You are here:

Turtles/russian tortoise scutes

Advertisement


Question
i am a new russian tortoise owner..today !! 11/18/2012..i bought a pair from Pet Smart    amherst new york   There is a 14 day guarentee
One of them has an uneven pattern of scutes, not uniform in shape on its back.one square is a little uneven in shape and size ,more rectangular than other scutes..they are maybe six months old..both look like males so far...building a tort table, for a week they are in large green tub..right lights, food etc..don't want to disturb now, but will send picture upon request..if not a sign of illness,I don't care if he is not perfect.-)..they are so darn cute...too soon to tell how good of eaters they are..just brought home today  i have done a few months of on line and book research and want to be a good mommy !! Thanks

Answer
HI Laurie,

Russians are great little tortoises and quite hardy if kept correctly.  I'm concerned that you were probably given some incorrect information at Petsmart, so it might be a good idea to go over care with you.  

First of all, your tortoises are not six months old, no matter what you were told.  This is a common issue with Petsmart and Petco--they seem to tell everyone their Russians are captive bred and six months to a year old, but it's simply not true and unfortunately shows how little they know about the species.  Their tortoises are all wild caught adults/sub-adults.  A six month to year old Russian weighs 50-100g and is about 2.5" long, whereas the Russians in the pet stores weigh about 359-400g.  If you know Russians, there's just no way to confuse the two.  There's no way to know exactly how old your tortoises are, but likely at least five years old, and possibly quite a bit older.

Building a tortoise table is a great idea.  Two Russians should have a decent amount of space, and having an outdoor pen for summer is even better.  They are very active little guys, and grazing outdoors is very good for them.  For indoors, use a substrate of 50/50 coir and playsand.  You do need to keep it a little damp at all times, so your table should be either waterproofed (you can use water-based polyurethane) or lined with heavy plastic, vinyl flooring, etc.  Check the substrate every few days to see if you need to add water.  The moisture is very important because the basking light is very drying and dehydration is a big problem.  You can check their hydration level by keeping an eye on their urates (the white excretions with their pee).  If the urates become gritty rather than soft and creamy, they need more moisture and more soaking.

You need both basking and UVB.  The best way to provide is is in a combination heat/UVB bulb.  I would use a ZooMed Powersun 100 watt bulb.  The other combo bulbs are the market are unreliable and I can't recommend them.  Monitor the basking temp for a few days to make sure you're getting around 90 degrees.  

Russians are herbivores and should be fed a diet of leafy greens and weeds; ideally lots of weeds if you can get them.  Turnip and mustard greens, collards, kale, spring mix are all good grocery greens.  Romaine is OK, too, but lettuces should be limited because it's not that nutritious.  Dandelions, chicory, sow thistle, mallow, clover, chickweeds, plantain, and hawkbit are great weeds.  Sow thistle and dandelion flowers are special favorites of my tortoises.  Don't feed veggies, fruit, or any pellets.  Put a cuttlebone int the enclosure for them to nibble on as needed, and you're pretty much set.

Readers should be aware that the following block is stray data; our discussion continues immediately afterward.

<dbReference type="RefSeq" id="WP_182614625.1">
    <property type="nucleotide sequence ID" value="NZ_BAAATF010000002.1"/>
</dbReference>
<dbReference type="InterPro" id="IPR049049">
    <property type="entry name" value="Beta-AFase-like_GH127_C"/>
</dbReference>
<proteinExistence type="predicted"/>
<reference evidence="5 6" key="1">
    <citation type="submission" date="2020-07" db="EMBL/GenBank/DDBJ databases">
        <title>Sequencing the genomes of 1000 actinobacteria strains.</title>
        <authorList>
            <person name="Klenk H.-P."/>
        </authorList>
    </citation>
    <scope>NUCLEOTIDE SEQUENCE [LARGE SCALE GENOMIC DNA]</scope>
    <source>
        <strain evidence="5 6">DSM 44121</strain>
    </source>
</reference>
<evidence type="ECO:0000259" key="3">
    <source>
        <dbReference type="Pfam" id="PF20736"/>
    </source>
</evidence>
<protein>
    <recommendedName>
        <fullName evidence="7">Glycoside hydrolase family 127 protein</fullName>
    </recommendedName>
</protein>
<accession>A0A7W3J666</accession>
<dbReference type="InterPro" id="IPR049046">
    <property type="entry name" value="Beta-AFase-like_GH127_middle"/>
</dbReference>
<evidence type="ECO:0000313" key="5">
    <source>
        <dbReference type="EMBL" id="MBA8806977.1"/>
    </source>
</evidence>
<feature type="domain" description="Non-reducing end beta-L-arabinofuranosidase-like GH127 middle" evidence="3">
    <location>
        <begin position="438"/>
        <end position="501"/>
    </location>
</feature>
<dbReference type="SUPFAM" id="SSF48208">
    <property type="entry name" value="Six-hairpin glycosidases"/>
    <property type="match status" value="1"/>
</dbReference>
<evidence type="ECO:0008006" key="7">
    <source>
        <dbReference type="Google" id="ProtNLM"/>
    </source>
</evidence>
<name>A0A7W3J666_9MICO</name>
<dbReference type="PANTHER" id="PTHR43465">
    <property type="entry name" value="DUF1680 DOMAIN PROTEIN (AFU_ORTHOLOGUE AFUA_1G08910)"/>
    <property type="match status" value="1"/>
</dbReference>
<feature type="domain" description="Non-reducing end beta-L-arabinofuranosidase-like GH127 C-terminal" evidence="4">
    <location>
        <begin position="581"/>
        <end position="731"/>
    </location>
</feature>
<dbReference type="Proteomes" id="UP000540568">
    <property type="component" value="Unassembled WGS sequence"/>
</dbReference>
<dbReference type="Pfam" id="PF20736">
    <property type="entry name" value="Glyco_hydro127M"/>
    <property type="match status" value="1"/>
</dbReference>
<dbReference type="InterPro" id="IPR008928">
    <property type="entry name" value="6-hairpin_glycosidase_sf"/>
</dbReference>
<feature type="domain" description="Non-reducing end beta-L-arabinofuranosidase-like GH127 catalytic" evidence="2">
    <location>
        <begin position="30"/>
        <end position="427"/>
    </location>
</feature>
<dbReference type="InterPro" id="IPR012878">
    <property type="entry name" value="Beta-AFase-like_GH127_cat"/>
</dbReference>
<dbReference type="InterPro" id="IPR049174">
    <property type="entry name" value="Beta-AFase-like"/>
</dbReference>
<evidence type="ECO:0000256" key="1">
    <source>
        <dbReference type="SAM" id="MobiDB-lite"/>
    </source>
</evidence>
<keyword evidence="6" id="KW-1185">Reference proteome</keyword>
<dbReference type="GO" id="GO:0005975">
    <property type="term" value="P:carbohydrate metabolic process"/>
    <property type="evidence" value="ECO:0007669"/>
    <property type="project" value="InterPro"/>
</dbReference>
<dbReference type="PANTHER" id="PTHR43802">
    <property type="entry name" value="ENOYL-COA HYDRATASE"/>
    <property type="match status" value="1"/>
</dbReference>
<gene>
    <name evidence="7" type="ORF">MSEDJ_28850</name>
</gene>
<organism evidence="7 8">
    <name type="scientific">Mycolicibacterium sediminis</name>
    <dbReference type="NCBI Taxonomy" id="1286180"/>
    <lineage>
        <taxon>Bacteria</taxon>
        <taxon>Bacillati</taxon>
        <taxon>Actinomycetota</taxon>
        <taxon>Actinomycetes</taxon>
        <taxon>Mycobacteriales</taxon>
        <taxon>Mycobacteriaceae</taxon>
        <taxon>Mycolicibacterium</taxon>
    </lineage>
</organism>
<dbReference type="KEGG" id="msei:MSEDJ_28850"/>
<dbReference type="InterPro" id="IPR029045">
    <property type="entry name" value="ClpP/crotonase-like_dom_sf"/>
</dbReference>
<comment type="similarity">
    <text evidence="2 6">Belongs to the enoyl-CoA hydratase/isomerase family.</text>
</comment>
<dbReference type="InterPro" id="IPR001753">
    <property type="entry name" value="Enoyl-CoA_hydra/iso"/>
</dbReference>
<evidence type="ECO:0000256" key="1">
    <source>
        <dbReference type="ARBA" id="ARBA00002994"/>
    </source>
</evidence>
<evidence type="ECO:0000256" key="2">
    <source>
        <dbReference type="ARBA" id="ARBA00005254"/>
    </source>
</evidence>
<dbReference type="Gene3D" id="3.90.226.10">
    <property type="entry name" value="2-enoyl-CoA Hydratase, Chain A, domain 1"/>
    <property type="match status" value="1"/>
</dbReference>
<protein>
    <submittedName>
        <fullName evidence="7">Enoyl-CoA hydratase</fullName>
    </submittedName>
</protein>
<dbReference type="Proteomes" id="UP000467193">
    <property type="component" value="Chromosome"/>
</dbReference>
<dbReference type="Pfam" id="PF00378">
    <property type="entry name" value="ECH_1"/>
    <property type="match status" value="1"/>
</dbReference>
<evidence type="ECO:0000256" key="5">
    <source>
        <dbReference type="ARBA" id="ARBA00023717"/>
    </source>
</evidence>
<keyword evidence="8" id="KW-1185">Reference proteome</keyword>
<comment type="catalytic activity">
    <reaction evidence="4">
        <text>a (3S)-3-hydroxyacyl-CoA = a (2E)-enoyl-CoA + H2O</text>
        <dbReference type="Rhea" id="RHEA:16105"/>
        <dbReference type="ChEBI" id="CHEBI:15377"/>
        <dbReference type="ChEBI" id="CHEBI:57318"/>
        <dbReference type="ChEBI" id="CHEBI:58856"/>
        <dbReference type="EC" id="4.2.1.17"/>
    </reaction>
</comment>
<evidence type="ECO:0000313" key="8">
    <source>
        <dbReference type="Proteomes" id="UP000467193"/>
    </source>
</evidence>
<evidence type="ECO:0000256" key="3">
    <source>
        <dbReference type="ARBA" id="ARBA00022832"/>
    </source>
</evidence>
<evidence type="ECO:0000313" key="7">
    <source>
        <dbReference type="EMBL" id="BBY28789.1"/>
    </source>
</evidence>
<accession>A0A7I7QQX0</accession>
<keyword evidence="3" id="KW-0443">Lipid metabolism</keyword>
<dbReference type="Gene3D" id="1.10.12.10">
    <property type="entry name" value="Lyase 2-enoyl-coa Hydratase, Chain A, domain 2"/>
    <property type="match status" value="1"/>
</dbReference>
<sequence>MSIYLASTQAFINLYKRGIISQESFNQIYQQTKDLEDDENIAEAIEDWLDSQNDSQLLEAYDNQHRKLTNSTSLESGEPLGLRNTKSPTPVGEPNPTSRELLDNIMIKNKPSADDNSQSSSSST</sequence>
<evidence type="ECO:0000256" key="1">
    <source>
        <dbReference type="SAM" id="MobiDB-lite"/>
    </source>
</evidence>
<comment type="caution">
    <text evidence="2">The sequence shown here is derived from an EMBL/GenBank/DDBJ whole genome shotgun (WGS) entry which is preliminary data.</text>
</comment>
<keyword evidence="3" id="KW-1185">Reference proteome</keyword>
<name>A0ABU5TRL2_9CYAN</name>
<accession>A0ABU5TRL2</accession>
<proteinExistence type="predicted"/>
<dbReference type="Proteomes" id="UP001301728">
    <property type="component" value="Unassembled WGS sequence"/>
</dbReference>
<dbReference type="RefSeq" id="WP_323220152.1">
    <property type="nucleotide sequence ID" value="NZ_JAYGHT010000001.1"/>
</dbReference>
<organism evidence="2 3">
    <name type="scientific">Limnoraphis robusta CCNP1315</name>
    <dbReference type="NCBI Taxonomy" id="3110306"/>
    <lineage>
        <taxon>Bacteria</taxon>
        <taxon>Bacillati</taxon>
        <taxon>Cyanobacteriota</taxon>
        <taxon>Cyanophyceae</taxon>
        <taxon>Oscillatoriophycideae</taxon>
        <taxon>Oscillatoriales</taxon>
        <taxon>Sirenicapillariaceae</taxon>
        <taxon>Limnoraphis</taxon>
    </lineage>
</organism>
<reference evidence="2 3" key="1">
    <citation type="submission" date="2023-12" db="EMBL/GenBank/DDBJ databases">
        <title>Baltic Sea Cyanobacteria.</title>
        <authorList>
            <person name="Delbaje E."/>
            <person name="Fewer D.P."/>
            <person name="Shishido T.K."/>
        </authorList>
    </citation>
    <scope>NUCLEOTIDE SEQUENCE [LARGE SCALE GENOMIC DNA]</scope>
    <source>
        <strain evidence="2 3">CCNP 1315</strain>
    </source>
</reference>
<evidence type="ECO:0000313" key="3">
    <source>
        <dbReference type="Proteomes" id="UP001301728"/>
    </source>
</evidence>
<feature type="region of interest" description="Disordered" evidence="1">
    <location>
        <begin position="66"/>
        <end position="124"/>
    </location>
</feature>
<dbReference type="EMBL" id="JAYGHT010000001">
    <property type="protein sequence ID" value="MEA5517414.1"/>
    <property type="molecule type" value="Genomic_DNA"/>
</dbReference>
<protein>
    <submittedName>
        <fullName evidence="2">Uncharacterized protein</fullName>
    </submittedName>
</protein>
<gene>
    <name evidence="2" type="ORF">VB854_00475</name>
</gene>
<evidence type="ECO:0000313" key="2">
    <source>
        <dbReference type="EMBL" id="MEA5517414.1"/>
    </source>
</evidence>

Any scute deformities really aren't a problem.  Typically they are due to environmental issues while in the egg, but aren't an indication of any health issues.  However because your tortoises are wild caught, it's very likely they have parasites and potentially respiratory infection, etc.  Keep a close eye on them for the next week.  Make sure they're both active and eating, and watch for signs such as wheezing, runny nose, gaping/yawning, and stretching the neck out constantly.  If there is lethargy and lack of appetite despeite correct setup, they may need a fecal check and parasite treatment.  Activity is a good sign, though.  Try not to handle them too much so they can settle in.

I hope this has helped!  if I can answer any other questions, or help in any way, please post back.  : )

Turtles

All Answers


Answers by Expert:


Ask Experts

Volunteer


Jeannie

Expertise

Questions regarding husbandry of Russian tortoises and other Mediterranean species, sulcata, and redfoot tortoises; general tortoise and turtle care; box turtle care. If I can't answer a specific question, I can provide sources for further research. Disclaimer: My advice is not a substitute for vet care. If I think your tortoise/turtle has a specific medical condition or injury that warrants a vet visit, I'll tell you so, and if possible I'll help you locate a vet. It is neither legal nor ethical for me to provide veterinary advice.

Experience

I have kept and bred Russian tortoises for over ten years and have other Mediterranean species plus redfoots and box turtles. I've worked with other tortoise and turtle species while doing volunteer rescue work; mostly sulcata but some leopards, California desert tortoises, yellowfoots, all box turtle species, red-eared sliders, etc. I don't personally keep aquatic species, but have access to a wealth of information and research to help you with any questions you might have.

Education/Credentials
My knowledge is based on hands-on experience keeping, breeding, and working with tortoises and turtles.

©2016 About.com. All rights reserved.